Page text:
Skin Exfoliation During Pregnancy: Everything You Need to Know

Skin exfoliation should be part of your skincare routine during pregnancy. Here's everything you need to know about it.
Skin Exfoliation During Pregnancy: Everything You Need to Know

Last update: 19 July, 2022

Skin exfoliation during pregnancy is a great option for maintaining a proper skincare routine. While there are multiple methods, not all of them are appropriate for pregnant women. In this article, we’ll tell you all about it. Are you interested? Keep reading!

What is exfoliation and what does it do?

Exfoliation is a technique that helps to detach and eliminate, in a controlled manner, the most superficial cells of the skin, with or without part of the dermis. This favors the remodeling and regeneration of the skin surface, in addition to facilitating the removal of all the impurities located there.

Exfoliants also help to accelerate the skin renewal process. From the removal of old cells, a new layer of skin rises to the surface to grow, develop, and improve tissue oxygenation.

Skin exfoliation is quite useful and effective in the following conditions:

  • Melasma
  • Acne scars
  • Photoaging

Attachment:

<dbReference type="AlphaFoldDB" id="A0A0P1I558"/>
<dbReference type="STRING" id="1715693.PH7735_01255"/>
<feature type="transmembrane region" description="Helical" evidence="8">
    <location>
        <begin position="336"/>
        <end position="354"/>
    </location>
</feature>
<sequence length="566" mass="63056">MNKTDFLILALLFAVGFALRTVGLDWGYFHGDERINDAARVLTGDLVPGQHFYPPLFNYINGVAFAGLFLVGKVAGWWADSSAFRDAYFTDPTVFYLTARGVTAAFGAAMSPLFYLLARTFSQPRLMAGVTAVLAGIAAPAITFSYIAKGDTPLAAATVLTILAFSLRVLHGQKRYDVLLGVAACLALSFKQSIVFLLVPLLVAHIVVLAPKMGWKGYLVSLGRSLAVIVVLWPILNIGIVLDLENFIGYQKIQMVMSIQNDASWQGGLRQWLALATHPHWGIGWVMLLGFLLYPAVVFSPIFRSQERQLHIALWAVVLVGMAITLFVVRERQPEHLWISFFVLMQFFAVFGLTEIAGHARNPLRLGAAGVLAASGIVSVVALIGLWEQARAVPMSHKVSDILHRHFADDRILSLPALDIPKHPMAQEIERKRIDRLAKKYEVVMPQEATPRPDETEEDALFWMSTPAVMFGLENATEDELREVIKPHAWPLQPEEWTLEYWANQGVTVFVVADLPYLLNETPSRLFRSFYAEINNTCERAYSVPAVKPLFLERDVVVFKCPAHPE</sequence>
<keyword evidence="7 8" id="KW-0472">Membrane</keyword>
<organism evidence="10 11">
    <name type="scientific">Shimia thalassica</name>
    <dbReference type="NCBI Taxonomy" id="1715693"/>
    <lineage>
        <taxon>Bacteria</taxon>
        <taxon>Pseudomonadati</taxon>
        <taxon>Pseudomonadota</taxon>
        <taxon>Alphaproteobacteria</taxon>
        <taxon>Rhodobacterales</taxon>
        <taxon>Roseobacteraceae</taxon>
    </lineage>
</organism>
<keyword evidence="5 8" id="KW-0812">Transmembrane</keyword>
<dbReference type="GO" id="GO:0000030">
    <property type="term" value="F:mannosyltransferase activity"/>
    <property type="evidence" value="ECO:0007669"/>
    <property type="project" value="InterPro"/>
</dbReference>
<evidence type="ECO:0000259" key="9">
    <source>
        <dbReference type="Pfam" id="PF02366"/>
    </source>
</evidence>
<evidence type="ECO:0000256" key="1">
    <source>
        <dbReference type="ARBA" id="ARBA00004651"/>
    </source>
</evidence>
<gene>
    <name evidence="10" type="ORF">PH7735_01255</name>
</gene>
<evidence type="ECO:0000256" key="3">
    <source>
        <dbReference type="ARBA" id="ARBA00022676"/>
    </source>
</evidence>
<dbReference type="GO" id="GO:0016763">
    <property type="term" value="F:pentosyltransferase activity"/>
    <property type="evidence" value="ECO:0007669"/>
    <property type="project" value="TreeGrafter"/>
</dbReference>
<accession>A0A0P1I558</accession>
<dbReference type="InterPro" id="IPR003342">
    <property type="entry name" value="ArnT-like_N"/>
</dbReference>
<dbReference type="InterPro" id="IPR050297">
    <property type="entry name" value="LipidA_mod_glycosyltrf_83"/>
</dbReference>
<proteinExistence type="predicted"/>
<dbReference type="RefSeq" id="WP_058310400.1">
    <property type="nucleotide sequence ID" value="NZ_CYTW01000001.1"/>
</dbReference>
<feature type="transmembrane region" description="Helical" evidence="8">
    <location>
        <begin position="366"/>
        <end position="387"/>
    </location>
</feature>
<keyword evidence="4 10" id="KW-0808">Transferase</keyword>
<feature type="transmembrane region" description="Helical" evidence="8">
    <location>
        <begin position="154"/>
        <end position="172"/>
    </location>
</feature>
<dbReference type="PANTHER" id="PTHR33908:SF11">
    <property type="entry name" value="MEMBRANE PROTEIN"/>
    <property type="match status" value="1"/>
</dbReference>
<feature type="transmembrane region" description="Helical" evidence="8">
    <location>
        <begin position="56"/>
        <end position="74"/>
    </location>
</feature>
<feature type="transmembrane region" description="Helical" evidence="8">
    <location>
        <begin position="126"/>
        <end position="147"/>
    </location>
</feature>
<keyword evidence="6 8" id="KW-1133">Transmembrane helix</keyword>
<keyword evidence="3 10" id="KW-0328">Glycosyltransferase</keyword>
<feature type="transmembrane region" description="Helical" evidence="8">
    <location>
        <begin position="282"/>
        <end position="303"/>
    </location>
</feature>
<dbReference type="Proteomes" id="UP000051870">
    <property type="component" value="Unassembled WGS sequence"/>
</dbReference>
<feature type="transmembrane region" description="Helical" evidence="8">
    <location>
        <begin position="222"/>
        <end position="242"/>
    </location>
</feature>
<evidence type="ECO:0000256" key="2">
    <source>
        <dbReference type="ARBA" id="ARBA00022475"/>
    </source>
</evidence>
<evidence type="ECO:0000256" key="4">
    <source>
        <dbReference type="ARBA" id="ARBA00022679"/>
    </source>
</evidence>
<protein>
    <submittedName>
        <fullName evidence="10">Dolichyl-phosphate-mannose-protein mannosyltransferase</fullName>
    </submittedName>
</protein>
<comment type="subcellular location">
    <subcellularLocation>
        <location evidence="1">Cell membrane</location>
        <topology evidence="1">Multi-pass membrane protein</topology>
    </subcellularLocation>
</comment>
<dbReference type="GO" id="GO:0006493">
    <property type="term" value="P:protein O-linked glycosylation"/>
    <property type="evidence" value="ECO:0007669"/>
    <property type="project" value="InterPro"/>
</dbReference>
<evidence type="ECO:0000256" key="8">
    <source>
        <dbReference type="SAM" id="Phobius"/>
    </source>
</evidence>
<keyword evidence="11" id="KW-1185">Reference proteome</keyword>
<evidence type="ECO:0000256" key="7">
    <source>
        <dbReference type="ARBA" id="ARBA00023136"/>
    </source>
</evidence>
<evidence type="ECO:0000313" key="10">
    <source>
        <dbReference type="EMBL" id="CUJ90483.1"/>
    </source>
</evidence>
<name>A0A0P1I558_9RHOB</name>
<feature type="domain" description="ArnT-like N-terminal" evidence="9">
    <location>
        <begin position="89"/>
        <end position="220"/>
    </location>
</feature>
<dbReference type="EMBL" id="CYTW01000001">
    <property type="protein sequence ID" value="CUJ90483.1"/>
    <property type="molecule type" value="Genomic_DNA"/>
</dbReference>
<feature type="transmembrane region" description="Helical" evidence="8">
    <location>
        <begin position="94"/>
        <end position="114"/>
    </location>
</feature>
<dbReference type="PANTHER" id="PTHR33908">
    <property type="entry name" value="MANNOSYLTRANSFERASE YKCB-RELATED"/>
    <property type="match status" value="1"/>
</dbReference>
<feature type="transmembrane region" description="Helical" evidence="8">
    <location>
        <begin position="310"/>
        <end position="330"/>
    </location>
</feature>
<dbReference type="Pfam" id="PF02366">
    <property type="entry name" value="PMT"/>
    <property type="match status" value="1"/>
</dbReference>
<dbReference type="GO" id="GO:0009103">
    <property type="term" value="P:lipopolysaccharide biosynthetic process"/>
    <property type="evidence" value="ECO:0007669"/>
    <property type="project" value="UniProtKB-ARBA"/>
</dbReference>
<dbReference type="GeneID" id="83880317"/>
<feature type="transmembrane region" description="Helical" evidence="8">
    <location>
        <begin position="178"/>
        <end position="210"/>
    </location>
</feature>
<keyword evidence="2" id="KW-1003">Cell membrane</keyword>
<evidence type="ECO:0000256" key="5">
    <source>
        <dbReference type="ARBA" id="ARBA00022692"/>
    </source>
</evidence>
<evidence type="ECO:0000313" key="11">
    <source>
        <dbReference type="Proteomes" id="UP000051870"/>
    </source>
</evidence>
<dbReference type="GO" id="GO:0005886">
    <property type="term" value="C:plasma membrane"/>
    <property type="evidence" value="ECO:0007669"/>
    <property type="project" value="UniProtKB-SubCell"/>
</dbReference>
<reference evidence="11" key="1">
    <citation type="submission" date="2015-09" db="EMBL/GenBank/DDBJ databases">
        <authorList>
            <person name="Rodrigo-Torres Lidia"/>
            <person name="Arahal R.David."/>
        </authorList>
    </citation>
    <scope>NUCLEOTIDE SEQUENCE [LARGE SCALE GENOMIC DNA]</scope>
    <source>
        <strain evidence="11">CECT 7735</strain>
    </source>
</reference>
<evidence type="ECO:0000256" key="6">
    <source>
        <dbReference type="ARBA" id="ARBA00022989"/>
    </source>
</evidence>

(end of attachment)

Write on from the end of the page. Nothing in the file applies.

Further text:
• Aging skin

Also, it helps the epidermis texture to become smoother, softer, and more homogeneous, to recover its brightness and vitality.

A pregnant woman undergoing professional skin exfoliation on her face.
Aesthetic treatments performed during pregnancy must be suitable for the pregnant woman and her baby. In addition, they must be performed in reliable centers and by professionals trained for this purpose.

Mechanical exfoliation

Mechanical exfoliation is a manual or physical procedure that involves vegetable sponges, soft granulated creams, certain gloves, mechanical facial brushes, or microblading. Therefore, these procedures do not involve acid solutions that peel off the superficial layer of the epidermis.

Consequently, mechanical peeling is gentler and more superficial than chemical peeling. Creams or gels containing tiny particles capable of dragging impurities from the skin are ideal for this procedure. Likewise, it’s always important to consult a doctor if you have any questions or doubts.

Chemical exfoliation

There are different types of acids and solutions that are used to dissolve dead cells from the surface of the skin:

  • Alpha hydroxy acid (AHA)
  • Beta hydroxy acids (BHA)
  • Phenol
  • Trichloroacetic acid (TCA)

According to a review in the International Journal of women’s Dermatology, the use of lactic and glycolic acid is considered safe during pregnancy. Even glycolic acid peels in concentrations of 30 to 70 % have insignificant penetration of the dermis, so they can be used without problems. However, trichloroacetic acid should be avoided or applied with extreme caution at this stage.

A good treatment option for gestational acne, which does not cause fetal risks, is 2% lactic acid.

Indications for skin exfoliation during pregnancy

Whatever type of exfoliating agent or mechanism is used, the specific indications for its use must be respected. These include the following:

  • Pigmentary disorders, including lentigines, post-inflammatory hyperpigmentation macules, melasma, and freckles, or ephelides.